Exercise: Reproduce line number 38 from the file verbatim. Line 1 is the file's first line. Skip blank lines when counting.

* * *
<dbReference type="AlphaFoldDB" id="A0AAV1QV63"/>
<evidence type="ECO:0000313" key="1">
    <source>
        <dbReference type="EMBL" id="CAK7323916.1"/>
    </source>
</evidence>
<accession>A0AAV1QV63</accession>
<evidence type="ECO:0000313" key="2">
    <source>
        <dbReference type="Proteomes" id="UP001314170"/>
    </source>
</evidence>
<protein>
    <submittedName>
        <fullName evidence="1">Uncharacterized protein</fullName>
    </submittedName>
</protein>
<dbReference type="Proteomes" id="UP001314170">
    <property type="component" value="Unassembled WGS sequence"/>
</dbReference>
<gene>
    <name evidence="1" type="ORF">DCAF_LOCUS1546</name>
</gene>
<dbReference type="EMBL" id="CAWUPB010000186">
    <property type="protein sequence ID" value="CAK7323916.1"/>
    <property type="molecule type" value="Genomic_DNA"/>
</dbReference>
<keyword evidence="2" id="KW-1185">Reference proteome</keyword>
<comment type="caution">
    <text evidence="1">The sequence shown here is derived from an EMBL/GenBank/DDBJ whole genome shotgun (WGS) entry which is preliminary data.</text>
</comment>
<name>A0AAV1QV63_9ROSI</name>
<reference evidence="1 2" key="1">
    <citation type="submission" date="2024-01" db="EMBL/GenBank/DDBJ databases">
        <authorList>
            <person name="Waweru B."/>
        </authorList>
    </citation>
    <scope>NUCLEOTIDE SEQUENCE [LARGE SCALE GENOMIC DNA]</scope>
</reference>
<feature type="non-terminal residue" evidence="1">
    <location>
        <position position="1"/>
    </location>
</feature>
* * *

    </citation>